Time and time again I’ve been told that companies are trusting their online presence, their websites, and their social media campaigns “the IT guy” because he knows computers, therefore he must know everything about the web as well! The general rule though, is that this just isn’t the case. Your typical IT (Information Technology) staffer is (hopefully) an expert at managing your organizations software, computer hardware, computer networking needs. Some may know enough about using a WYSIWYG (What You See Is What You Get) HTML editor to put together a website, but do they really have the skills that you need to not only get the job done, but to get it done properly?
Your typical web designer should generally have strengths in the following skills:
- Graphic Design
- Web Programming Languages (Such as PHP, ASP, Java, Perl, C#)
- Databases (Such as MySQL, MSQL, PostgreSQL)
They should also have a sense of design, understand the psychology of colors and their impact on the user, they should be knowledgeable in User Experience and User Interfaces and understand the driving psychological factors behind these very complex and critical areas. Most IT people that I’ve met did not know what a call to action was, nor how to use one to influence a surfer’s behavior, something that is extremely important if your website serves any form of commercial purpose.
Most IT people (Of course there are going to be exceptions) will not have the strengths required to deliver a productive website. I have talked with hundreds of companies that have deployed websites by using their IT staff to create them and for the life of them could not understand why it was not performing as hoped, or, why people were insulting their website every time the subject came up.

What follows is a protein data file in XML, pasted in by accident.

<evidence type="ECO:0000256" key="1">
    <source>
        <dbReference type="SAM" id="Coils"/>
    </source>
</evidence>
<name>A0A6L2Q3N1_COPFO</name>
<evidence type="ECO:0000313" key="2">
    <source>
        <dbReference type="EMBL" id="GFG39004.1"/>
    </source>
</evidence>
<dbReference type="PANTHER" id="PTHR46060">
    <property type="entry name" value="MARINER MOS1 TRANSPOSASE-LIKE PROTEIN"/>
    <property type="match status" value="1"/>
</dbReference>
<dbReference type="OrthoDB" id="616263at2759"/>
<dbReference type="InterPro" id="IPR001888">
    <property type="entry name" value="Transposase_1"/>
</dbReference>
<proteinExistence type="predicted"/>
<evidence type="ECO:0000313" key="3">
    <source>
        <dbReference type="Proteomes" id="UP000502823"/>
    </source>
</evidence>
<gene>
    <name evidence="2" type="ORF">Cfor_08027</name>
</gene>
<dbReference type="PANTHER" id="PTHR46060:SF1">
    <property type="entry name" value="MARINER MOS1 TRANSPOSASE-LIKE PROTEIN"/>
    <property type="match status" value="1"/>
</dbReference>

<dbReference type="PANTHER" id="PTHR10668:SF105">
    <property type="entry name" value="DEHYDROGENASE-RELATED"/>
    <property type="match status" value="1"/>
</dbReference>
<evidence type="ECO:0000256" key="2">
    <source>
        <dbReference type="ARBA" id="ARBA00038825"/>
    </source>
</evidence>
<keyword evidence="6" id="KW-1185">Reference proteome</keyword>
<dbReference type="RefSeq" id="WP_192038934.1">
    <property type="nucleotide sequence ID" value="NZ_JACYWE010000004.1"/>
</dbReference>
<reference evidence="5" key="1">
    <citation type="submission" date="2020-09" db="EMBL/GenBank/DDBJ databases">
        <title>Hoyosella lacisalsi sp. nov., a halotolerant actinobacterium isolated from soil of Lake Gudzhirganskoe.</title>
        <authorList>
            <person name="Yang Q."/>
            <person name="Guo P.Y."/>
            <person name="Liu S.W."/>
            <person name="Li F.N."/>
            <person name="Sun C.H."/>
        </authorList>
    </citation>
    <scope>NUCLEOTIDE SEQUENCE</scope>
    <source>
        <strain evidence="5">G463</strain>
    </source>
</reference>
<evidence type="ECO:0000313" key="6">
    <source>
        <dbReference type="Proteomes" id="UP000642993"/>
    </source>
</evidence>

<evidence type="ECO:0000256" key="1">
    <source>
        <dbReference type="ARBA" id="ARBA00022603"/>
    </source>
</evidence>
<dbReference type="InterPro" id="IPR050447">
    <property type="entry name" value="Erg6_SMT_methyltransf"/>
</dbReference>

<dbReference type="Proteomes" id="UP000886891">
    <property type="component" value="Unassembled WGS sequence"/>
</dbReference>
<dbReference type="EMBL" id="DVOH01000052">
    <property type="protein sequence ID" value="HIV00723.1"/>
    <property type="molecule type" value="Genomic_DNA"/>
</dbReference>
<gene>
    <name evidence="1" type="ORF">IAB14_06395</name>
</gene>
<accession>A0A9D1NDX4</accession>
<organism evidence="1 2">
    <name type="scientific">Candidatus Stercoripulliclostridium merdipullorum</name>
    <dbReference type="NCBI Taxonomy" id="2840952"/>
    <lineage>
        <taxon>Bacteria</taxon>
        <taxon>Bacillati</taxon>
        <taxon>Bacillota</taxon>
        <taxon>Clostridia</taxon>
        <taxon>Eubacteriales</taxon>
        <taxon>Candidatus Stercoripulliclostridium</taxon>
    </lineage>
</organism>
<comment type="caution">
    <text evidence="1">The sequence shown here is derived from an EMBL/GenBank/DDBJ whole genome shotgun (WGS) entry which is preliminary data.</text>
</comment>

Think about it this way, a plumber is generally good with their hands, but would you hire a plumber to build a new deck for your home? Using someone who can simply manage to do the job is not going to deliver you polished, refined, productive results.
Search Engine Optimization (SEO)
Search Engine Optimization is a very tricky beast to tame. Once long ago when the Internet was still in its infancy, SEO was essentially putting together a web page that repeated the same words over and over again (More than the page you wanted to rank above), submit it, and you’d get top ranking. The web traffic would pour in for 24 hours and then you’d have to make another page and do it all over again. Today, however, things have changed dramatically. Depending on the Search Engine that you’re trying to optimize for, the rules can be very different. The tools can be very different. The results can be extremely different.
Search Engines are the life blood of the Internet, every single day literally billions of people use Search Engines to find information about subjects they’re interested in. Being included ranked high up in these search results can make or break your company’s online program.